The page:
Robust Electrochemical Sensing Techniques for Serum Creatinine Biosensor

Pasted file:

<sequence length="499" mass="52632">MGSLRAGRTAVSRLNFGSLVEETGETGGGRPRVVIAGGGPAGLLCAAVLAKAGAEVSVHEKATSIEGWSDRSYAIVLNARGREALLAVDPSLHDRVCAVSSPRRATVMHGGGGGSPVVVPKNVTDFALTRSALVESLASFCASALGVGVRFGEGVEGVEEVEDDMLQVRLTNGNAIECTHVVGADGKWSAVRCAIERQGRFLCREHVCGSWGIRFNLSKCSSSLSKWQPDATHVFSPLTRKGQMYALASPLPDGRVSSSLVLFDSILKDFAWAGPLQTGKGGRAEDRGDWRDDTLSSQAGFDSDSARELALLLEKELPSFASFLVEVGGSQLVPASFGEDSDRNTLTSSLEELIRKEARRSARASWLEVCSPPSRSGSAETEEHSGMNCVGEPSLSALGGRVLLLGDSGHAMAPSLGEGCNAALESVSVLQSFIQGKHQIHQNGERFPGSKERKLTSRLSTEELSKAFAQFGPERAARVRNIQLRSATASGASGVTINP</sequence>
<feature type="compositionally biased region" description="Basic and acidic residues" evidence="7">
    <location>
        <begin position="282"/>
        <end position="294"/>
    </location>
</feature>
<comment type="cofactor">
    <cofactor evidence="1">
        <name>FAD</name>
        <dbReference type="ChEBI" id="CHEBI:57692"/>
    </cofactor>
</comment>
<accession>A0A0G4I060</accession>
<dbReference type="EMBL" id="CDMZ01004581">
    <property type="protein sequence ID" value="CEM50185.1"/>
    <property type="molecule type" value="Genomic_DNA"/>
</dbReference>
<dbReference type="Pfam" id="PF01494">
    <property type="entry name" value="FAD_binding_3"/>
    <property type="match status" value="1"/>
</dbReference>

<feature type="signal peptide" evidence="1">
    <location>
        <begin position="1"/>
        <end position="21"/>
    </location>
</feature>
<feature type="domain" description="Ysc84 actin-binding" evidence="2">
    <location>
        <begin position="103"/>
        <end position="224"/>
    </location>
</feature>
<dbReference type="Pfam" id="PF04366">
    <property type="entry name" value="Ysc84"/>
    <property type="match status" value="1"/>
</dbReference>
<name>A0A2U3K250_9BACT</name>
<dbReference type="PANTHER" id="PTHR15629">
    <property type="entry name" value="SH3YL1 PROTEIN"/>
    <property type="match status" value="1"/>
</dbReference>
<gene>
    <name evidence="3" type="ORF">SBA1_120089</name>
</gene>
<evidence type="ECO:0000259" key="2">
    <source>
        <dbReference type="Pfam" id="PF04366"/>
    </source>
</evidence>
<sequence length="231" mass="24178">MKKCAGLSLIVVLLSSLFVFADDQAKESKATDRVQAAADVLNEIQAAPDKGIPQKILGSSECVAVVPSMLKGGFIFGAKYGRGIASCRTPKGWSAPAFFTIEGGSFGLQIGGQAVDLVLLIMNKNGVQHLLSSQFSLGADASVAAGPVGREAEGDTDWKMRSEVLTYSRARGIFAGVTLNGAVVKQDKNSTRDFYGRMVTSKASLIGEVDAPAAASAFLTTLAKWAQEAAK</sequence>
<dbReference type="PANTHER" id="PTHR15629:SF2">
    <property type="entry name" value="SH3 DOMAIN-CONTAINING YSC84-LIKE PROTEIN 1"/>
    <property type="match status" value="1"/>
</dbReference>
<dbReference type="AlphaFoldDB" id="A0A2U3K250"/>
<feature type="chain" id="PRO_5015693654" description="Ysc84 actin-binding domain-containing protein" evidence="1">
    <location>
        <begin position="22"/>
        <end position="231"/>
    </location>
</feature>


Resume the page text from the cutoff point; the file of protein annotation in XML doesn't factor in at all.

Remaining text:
Creatinine is an important biomarker for evaluating the renal function and its concentration in serum can be utilized for early detection of kidney disease, thyroid disorders, and muscular dystrophy. Accurate, reliable, and decentralized testing of creatinine has become vital owing to the rising trajectory of Chronic Kidney Disease and its associated risk factors – diabetes and hypertension. The conventional analytical techniques to estimate serum creatinine are limited by its non-specificity, prevalent in the optical Jaffe assay, and the high costs, involved in the enzymatic assays. This has led to intensive research efforts in developing an accurate, robust, and sensitive sensor for estimating the concentration of creatinine in serum with cost-effective solutions. This underlies the focus of the thesis as it primarily discusses various approaches and challenges faced in developing the intended sensor. The primary challenge in estimation of serum creatinine is posed by its reduced concentration in the complex matrix of blood, which is constituted by varied proteins, whole cells, immunoglobulins, ions, and other metabolites. The electro-inactivity of creatinine further complicates the measurement by an electrochemical route. This necessitates selection of a redox probe that has an inherently high selectivity for creatinine to address both issues. In this thesis, we have explored non-enzymatic and enzymatic approaches for its detection. One of the non-enzymatic approaches, involves utilization of a transition metal – iron that has an affinity for creatinine. The other non-enzymatic approach involves electrochemical estimation of creatinine by picric acid that is already utilized in the optical Jaffe reaction. Both the approaches provide reliable estimation of creatinine in saline and prove the feasibility of estimation of the reduced concentrations of serum creatinine by non-enzymatic techniques. The enzymatic approach involves one-step hydrolysis of creatinine by creatinine deiminase. The resulting N-methylhydantoin is quantified by a highly selective transition metal-based redox probe – cobalt. This is a novel route for creatinine estimation that has provided reliable quantification in serum and even, whole blood. The enzymatic approach assures a higher sensitivity and specificity of detection in real samples. Another major issue that limits the clinical use of electrochemical biosensors for the analytes present in lower concentrations, is electrode fouling caused by the non-electroactive components of the blood. We have investigated different strategies to minimize this fouling by serum proteins – albumin. The strategies differ based on the interaction of the redox probe with albumin and are classified into albumin-reactive and albumin-non-reactive systems. Dilution with appropriate electrode surface modification has proven effective for albuminreactive systems. A unique size and charge filter composite has been devised for albumin-non-reactive systems. This filter composite can be tuned and further optimized with any disposable electrode platform, based on the required extent and nature of filtration. It also serves as a viable pre-treatment or activation layer for the lower cost ultramicroelectrodes. Decentralized testing necessitates minimal user involvement and no technical pre-requisites for the measurement. Hence, we have proposed a sequential drop technique of the sensing chemistry constituting cobalt ions on disposable screenprinted electrodes as a decentralized testing solution with minimal user involvement. We have also explored electrodeposition of cobalt ions as an alternate platform that further minimizes the user involvement by confinement of the sensing chemistry on the electrode surface. Thus, this thesis provides a comprehensive exploration of non-enzymatic and enzymatic techniques for quantification of serum creatinine. The device based on enzymatic technique has demonstrated success in estimation of creatinine from whole blood samples of patients with no sample pre-processing, a reduced turnaround time and high accuracy over a wide dynamic range and has laid the foundation for the intended point-of-care device.